New Jersey Gov. Chris Christie is ratcheting up his response to revelations that his aides shut down the world’s busiest bridge to punish a political foe, hoping to limit any additional political damage to his administration and his 2016 presidential ambitions.

Christie in his annual State of the State address admitted that “mistakes were clearly made” and vowed to cooperate with all “appropriate inquiries” into the incident. He later announced that he appointed a legal team to work with state and federal investigators and to conduct an independent internal investigation.

Christie insists he didn’t know his close aides had plotted last year to shut down access lanes to the George Washington Bridge to create a massive traffic jam that paralyzed neighboring Fort Lee, N.J., whose Democratic mayor refused to endorse Christie’s re-election.

“This administration is committed to ensuring that what happened here never happens again,” Christie said. “That’s what the people of New Jersey deserve.”

A Democratically led legislative committee and a federal prosecutor are investigating. Democrats charge that others in Christie’s administration — and possibly Christie himself — knew about the lane-closing plot that Christie at first denied ever happened.

Christie’s political standing took a predictable hit among the already skeptical Tea Party wing of the GOP because of the budding scandal. But Republican political operatives warned that Christie could also lose the support of Establishment Republicans who were most enthusiastic about him running for president if there are any additional revelations of wrongdoing.

Christie generally got high marks for his initial handling of the controversy, including his repeated apologies and the firing of two of the aides involved. And there was no immediate indication that his problems dampened his plans to travel the country as chairman of the Republican Governors Association to raise money for GOP candidates and to network with the operatives and party donors he will need for a presidential run.

“As of now, it doesn’t have much of an impact on him,” said Fred Malek, the finance chairman of the governors association and a major GOP power player. “He’s emerged as a strong and forthright leader who handles adversity well.”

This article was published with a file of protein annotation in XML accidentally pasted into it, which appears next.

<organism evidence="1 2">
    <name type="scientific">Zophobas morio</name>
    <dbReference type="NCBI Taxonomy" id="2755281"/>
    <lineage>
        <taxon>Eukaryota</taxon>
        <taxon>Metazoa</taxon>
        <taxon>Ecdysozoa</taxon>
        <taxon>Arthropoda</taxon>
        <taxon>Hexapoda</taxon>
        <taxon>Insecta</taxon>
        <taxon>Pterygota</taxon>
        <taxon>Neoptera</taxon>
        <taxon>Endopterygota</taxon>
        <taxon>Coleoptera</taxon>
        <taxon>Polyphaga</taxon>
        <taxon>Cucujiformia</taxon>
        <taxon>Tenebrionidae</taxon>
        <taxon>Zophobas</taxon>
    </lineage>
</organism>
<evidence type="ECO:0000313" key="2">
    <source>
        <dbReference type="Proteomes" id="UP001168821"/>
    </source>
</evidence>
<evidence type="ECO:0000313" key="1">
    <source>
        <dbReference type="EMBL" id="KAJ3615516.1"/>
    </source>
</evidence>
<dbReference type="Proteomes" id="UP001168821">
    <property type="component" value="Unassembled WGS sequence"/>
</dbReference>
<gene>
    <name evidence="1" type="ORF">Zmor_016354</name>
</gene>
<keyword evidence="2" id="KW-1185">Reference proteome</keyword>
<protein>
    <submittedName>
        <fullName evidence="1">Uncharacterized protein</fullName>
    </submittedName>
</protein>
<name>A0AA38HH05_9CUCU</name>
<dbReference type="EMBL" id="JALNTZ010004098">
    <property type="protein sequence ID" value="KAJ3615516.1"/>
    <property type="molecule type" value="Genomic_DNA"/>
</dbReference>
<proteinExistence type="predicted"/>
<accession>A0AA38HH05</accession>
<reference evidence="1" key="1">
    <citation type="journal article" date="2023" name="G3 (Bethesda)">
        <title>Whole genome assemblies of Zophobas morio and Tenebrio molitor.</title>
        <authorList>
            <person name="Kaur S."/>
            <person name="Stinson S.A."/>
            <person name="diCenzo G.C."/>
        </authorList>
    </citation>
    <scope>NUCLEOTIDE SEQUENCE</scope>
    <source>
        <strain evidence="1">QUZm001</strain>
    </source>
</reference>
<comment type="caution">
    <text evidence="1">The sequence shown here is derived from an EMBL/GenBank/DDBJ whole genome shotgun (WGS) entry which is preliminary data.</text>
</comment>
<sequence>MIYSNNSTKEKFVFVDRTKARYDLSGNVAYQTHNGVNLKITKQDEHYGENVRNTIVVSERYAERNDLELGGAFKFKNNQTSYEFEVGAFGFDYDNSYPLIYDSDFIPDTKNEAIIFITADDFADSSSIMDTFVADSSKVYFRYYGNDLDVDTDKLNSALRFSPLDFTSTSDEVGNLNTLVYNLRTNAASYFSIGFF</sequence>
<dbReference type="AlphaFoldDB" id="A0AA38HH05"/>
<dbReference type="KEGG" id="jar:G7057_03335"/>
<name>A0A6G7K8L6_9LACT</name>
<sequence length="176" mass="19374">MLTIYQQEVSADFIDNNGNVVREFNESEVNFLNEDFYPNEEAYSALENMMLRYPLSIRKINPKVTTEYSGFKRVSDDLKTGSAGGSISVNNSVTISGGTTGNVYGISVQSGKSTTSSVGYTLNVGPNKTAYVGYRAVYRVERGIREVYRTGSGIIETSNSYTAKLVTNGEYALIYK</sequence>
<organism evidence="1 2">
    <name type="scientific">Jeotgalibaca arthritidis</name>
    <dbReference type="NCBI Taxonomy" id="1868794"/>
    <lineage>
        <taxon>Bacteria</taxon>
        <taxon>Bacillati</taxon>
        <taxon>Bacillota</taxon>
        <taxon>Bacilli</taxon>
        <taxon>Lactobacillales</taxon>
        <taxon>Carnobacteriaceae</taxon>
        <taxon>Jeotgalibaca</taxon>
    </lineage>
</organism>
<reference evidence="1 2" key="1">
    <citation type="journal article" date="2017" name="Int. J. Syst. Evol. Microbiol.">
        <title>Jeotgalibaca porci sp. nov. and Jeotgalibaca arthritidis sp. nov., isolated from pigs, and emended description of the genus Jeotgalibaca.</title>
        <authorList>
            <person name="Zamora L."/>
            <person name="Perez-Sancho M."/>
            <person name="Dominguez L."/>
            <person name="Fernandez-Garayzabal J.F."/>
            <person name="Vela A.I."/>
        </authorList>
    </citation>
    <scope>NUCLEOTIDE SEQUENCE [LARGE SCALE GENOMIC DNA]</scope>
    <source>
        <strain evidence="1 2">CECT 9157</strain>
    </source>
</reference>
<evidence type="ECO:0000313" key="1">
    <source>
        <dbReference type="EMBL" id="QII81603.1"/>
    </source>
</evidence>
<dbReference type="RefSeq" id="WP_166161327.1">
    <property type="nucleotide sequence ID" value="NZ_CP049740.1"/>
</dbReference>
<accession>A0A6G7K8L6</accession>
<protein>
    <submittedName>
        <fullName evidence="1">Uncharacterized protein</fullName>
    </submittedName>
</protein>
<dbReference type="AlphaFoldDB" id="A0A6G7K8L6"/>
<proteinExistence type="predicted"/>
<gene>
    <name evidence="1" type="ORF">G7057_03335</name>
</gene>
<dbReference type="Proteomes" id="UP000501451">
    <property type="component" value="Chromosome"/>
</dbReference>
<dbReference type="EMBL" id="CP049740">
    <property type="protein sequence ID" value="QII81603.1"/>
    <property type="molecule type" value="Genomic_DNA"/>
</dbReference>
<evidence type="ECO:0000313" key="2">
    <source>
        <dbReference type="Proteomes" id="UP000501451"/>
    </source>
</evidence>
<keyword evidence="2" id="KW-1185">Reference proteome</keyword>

Former New York City Mayor Rudy Giuliani, a one-time Republican presidential contender, and Wisconsin Gov. Scott Walker, who also may run for president in 2016, were among those who stood by Christie.

“He said he didn’t know,” Giuliani said. “I think it’s pretty darn credible. He wouldn’t make this blanket denial unless it’s not true.”

Walker called Christie shortly after news of the scandal broke and said he was satisfied with Christie’s handling of the situation so far.

“He told me exactly what he said to the public and I have every reason to believe him,” Walker said, “and going forward I think he handled it the way we’d expect a leader to handle it.”

Christie has worked tirelessly to foster his brand as a straight-talking, no-nonsense chief executive who puts his constituents ahead of political gain — exemplified by his handling of the devastation to his state by Hurricane Sandy. If the scandal did any lasting damage to that Image, Christie could benefit from the fact that the presidential race is two years away, time enough for the controversy to fade.

“I’m pretty sure that this is going to go away,” Giuliani said. “Obviously, it can take a while. There are going to be more iniquities … but I don’t think it’s going to be fatal.”